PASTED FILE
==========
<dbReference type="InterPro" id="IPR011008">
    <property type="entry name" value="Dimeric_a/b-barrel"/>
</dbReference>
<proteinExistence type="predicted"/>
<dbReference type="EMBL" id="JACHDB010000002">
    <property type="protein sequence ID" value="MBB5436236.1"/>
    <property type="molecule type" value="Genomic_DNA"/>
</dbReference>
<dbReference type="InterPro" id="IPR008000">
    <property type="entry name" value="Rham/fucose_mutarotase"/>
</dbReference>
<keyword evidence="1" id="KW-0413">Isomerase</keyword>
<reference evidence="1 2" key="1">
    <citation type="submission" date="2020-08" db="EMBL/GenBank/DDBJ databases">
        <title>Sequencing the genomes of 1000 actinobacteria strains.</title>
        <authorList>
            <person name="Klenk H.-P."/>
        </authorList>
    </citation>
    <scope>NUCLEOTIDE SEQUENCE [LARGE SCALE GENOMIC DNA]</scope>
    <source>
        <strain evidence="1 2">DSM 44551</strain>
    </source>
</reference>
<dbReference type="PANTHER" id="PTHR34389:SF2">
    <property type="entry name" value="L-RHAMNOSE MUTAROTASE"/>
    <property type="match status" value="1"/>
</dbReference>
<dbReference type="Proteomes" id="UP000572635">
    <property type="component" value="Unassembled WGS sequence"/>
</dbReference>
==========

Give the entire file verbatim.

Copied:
<dbReference type="InterPro" id="IPR011008">
    <property type="entry name" value="Dimeric_a/b-barrel"/>
</dbReference>
<proteinExistence type="predicted"/>
<dbReference type="EMBL" id="JACHDB010000002">
    <property type="protein sequence ID" value="MBB5436236.1"/>
    <property type="molecule type" value="Genomic_DNA"/>
</dbReference>
<dbReference type="InterPro" id="IPR008000">
    <property type="entry name" value="Rham/fucose_mutarotase"/>
</dbReference>
<keyword evidence="1" id="KW-0413">Isomerase</keyword>
<reference evidence="1 2" key="1">
    <citation type="submission" date="2020-08" db="EMBL/GenBank/DDBJ databases">
        <title>Sequencing the genomes of 1000 actinobacteria strains.</title>
        <authorList>
            <person name="Klenk H.-P."/>
        </authorList>
    </citation>
    <scope>NUCLEOTIDE SEQUENCE [LARGE SCALE GENOMIC DNA]</scope>
    <source>
        <strain evidence="1 2">DSM 44551</strain>
    </source>
</reference>
<dbReference type="PANTHER" id="PTHR34389:SF2">
    <property type="entry name" value="L-RHAMNOSE MUTAROTASE"/>
    <property type="match status" value="1"/>
</dbReference>
<dbReference type="Proteomes" id="UP000572635">
    <property type="component" value="Unassembled WGS sequence"/>
</dbReference>